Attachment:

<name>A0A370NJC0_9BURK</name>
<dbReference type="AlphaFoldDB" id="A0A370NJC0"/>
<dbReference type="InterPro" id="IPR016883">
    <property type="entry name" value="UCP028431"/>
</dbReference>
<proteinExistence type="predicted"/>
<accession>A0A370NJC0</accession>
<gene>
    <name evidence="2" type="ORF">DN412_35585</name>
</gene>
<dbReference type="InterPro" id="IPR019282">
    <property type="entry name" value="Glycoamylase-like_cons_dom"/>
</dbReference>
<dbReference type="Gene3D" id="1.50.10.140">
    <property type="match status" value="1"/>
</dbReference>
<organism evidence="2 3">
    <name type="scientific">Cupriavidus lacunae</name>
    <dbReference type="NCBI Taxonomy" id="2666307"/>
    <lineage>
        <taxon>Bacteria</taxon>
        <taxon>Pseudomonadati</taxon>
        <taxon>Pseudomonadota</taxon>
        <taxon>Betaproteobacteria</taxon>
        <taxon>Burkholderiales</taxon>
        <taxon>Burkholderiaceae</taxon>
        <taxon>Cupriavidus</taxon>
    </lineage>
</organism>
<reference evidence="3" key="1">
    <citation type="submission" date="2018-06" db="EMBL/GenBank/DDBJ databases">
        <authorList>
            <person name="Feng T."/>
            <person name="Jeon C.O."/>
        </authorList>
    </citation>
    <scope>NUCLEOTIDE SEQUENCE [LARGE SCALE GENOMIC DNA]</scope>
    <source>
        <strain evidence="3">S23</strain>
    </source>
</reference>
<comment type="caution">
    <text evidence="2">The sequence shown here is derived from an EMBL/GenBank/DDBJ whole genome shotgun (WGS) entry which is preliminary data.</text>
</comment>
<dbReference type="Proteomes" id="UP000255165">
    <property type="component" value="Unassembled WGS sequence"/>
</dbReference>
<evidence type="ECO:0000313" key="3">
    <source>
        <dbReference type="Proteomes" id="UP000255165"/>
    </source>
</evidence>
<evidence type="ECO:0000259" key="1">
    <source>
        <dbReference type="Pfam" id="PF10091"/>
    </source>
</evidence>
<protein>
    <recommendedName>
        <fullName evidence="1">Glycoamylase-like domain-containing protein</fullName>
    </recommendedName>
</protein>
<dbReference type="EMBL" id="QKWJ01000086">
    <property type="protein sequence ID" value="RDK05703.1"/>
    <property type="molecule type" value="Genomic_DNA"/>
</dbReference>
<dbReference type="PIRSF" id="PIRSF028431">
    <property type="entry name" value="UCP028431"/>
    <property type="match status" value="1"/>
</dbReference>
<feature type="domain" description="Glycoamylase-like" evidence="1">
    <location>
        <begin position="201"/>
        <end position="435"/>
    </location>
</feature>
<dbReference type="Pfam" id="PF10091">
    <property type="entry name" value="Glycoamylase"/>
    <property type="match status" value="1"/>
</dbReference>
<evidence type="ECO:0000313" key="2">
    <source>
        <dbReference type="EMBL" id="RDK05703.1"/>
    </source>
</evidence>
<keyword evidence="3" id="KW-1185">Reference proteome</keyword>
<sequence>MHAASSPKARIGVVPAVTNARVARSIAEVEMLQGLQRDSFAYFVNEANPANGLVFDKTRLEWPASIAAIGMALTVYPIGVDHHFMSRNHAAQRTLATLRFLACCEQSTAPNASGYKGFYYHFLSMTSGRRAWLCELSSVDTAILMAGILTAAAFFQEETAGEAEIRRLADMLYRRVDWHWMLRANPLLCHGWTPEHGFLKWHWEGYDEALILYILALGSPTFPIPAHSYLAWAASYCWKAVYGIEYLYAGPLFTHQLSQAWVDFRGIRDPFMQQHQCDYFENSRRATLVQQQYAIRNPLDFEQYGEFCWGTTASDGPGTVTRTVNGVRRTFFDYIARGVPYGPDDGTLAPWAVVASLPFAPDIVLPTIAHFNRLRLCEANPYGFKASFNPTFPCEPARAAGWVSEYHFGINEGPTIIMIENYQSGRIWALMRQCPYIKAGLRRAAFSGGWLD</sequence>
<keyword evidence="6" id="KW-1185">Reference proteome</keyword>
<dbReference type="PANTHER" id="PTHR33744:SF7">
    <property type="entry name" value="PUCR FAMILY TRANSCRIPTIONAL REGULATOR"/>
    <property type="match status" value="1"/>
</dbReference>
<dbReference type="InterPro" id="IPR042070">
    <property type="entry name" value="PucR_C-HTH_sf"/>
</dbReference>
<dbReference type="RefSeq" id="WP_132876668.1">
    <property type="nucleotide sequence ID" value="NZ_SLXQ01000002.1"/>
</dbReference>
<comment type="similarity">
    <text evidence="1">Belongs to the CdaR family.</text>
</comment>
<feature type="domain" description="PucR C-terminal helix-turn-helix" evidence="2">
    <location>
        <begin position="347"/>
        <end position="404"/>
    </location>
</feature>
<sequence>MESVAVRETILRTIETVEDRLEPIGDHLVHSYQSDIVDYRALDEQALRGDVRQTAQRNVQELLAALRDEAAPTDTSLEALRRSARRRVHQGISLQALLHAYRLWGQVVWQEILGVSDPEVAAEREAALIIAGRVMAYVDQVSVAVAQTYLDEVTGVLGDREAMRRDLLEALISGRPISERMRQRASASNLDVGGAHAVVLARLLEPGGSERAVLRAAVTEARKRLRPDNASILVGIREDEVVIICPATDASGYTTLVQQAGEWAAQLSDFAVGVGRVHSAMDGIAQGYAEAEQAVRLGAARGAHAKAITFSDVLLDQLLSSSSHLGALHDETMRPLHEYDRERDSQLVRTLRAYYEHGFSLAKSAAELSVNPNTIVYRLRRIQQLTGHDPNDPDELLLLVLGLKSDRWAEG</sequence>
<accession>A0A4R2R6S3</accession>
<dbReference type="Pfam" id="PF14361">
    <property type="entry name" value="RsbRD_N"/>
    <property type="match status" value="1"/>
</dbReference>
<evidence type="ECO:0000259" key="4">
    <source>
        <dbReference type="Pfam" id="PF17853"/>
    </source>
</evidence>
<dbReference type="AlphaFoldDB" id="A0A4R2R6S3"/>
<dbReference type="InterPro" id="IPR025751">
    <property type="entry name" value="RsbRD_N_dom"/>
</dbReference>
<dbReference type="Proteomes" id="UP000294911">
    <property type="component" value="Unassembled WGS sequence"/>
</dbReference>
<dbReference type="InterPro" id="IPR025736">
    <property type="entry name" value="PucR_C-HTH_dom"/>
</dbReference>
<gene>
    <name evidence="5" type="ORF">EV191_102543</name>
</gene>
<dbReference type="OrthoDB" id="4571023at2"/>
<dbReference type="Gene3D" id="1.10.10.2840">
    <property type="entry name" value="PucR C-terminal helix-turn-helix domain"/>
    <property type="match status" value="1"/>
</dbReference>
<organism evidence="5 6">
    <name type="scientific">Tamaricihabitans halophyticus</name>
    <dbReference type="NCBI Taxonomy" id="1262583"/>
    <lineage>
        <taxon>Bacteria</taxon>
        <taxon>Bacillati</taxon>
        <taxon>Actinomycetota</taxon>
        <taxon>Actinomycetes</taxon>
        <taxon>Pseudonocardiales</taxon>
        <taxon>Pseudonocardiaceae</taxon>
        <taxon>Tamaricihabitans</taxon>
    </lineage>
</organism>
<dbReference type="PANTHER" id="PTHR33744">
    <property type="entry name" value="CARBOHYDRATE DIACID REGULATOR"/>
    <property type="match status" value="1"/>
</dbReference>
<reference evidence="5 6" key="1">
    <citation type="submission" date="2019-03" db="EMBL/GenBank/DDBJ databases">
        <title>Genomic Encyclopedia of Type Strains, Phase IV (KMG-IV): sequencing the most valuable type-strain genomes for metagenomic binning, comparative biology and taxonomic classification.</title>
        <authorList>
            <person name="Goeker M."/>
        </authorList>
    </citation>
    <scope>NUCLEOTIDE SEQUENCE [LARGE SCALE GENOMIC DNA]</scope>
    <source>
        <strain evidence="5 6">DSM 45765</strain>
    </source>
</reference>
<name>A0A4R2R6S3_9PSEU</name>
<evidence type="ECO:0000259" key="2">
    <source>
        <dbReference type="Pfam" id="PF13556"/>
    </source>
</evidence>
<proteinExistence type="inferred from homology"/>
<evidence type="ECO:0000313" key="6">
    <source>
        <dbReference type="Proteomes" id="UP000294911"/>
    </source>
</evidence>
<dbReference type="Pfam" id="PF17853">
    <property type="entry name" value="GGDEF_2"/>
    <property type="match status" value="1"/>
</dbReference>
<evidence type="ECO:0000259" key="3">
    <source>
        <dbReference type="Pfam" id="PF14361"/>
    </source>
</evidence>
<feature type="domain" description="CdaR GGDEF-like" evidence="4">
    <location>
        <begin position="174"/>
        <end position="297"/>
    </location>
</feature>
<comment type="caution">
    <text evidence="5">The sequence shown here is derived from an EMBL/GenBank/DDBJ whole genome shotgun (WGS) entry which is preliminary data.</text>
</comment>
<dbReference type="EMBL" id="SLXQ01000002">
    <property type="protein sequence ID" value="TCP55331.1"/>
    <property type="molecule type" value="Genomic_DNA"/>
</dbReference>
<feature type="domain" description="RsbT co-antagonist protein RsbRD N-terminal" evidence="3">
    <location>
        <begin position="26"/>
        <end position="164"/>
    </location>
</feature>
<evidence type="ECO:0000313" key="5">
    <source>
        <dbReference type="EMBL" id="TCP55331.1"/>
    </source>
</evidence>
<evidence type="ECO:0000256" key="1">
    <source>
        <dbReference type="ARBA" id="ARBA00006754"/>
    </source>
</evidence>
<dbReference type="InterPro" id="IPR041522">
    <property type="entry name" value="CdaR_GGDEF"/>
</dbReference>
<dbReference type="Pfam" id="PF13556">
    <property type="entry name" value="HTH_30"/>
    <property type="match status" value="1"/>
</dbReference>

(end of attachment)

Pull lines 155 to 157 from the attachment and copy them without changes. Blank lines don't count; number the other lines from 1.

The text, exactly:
    <citation type="submission" date="2019-03" db="EMBL/GenBank/DDBJ databases">
        <title>Genomic Encyclopedia of Type Strains, Phase IV (KMG-IV): sequencing the most valuable type-strain genomes for metagenomic binning, comparative biology and taxonomic classification.</title>
        <authorList>